The Florida Access to Emergency Services Law is critical to the health of the people living within the state of Florida. It was enacted to provide a certain degree of emergency services to the people of Florida regardless of their financial position during the times of emergencies. The law compelled general hospitals in Florida to allow the admission of emergency patients without following the economic criteria. The law requires licensed hospital physicians to maintain the determination of admitting all patients who are seeking emergency services. The Florida Access to Emergency Services Law has a well stipulated purpose and intent which properly elaborates how the law works, its benefits, exceptions and the penalties incurred for not complying with it.
Purpose and Intent of Florida Access to Emergency Services Law
Synopsis of Events Leading to the Passage of the Law
Before 1986, the Florida law was much inclined on the financial debts of the patients who needed emergency services and care more than it focused on the well-being of the patients. The Florida legislature then formulated and implemented the first statute that allowed for some level of emergency services independent of the patient's ability to pay. The statute was named Florida Statute 395.0144, and it was implemented from January 1st, 1987 (Ellis, 1998). Sweeping reforms were introduced in 1988 with the introduction of the statute F.S. 395.0142 which defined the legislative intent, which explained that the hospitals had to provide emergency care to everyone who needed it. The statute also stated that emergency services should be rendered without questioning whether the patients would be in a position to pay after the services. The statute named Florida Statute 395.0144 that was enacted in 1986 was improved by the Florida Statute 395.0142, which was again repealed in 1992 and renumbered as 395.1041 (Ellis, 1998).
Delineation of Requirements of the Hospital Receiving Eligible Patients
Hospitals receiving eligible patients in Florida have certain requirements, according to Fla. Statute 395.1041 (Ellis, 1998). The first requirement that is triggered upon the request for "emergency services and care" upon arrival of the patients in a hospital in Florida is the Florida hospital's medical screening. Emergency services and care refer to examination, medical screening, and evaluation done in hospitals by physicians up to the acceptable extent as defined by law. The medical screening, examination, and evaluation are done to determine if the emergency condition exists. Other medical options, such as surgery, are some specific treatments that can be used to eradicate the emergency medical condition.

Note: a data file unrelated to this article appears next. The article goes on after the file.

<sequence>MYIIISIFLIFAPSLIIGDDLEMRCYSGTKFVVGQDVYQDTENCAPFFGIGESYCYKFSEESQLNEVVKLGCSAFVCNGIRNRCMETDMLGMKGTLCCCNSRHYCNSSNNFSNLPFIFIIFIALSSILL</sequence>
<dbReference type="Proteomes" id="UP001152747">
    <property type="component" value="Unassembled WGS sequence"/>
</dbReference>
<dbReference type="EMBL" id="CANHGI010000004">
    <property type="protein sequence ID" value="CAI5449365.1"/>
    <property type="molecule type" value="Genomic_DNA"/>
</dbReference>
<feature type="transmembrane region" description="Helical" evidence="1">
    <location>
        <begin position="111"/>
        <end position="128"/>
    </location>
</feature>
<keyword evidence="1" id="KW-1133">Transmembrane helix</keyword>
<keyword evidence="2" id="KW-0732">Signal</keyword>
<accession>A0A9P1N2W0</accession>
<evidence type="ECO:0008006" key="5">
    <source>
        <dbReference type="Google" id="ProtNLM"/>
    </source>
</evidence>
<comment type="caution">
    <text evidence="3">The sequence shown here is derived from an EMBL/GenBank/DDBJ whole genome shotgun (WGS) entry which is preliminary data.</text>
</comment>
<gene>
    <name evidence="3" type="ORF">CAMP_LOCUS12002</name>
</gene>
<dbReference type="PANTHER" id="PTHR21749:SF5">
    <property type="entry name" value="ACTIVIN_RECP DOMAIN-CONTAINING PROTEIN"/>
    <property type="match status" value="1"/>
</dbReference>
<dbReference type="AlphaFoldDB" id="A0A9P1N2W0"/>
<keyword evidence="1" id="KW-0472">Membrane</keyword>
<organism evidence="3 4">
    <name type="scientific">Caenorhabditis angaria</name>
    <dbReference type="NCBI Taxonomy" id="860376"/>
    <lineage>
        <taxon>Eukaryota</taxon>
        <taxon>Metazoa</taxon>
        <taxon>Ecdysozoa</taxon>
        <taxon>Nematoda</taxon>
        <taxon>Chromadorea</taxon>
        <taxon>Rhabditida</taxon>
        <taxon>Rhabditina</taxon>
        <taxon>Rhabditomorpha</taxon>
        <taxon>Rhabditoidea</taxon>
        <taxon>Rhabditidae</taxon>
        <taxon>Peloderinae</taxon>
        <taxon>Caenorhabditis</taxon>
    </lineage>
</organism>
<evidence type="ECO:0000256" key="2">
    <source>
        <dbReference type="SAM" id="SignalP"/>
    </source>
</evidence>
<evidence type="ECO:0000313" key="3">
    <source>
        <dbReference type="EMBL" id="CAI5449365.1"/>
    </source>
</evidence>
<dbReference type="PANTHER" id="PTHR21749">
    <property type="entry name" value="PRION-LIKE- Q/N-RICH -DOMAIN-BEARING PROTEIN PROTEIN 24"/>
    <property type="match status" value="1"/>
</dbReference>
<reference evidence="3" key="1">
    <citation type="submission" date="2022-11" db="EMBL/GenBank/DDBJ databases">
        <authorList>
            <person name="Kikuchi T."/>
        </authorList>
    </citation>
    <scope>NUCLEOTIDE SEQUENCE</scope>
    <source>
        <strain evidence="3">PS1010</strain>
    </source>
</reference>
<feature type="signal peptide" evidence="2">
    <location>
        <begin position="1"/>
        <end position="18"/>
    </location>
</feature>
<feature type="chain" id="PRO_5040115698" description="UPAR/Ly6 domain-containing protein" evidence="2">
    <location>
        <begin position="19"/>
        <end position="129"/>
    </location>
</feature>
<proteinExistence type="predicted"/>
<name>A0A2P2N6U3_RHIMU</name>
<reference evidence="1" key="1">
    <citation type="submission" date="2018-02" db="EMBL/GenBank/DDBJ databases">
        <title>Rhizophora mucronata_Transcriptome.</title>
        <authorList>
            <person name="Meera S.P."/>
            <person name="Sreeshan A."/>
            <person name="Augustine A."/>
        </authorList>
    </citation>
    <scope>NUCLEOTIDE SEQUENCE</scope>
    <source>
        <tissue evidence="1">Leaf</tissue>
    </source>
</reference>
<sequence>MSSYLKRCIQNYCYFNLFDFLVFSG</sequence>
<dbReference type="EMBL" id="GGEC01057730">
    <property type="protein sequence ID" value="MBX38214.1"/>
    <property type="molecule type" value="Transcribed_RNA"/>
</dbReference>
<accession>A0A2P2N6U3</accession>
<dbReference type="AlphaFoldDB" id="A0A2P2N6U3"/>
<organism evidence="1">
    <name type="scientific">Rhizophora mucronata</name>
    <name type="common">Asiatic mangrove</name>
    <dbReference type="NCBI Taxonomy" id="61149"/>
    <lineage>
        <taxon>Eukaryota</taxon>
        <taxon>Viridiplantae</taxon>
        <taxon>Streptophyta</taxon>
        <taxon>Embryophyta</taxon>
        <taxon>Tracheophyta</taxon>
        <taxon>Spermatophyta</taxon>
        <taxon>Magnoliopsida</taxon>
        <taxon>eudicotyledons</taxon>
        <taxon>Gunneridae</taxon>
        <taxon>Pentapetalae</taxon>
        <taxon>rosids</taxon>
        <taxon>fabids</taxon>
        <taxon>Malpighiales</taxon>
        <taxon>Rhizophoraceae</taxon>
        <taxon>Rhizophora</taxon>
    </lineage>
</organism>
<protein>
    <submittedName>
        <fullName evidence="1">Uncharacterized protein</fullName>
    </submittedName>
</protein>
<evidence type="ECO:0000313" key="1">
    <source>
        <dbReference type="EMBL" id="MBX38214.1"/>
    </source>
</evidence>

The Exception of the Law
The law requires that any necessary medical transfers should be done to the closest hospital in the region, which has the required service capabilities. Exceptions are allowed when prior arrangements had been put in place or when the closest hospital has reached its optimal service capacity. The patient may be transferred back to the transferring hospital upon the improvement of his or her condition in the receiving hospital. The delivery of the emergency services and care or acceptance of transfers which are medically needed shall not be effected by or based on a patient's age, age race, citizenship, religion, sex, insurance status, ethnicity, economic status, physical or medical handicap. However, there are exceptions when circumstances such as pre-existing medical condition, medical or physical handicap, sex, or age are medically appropriate in delivery of relevant medical care to the patient (Ellis, 1998).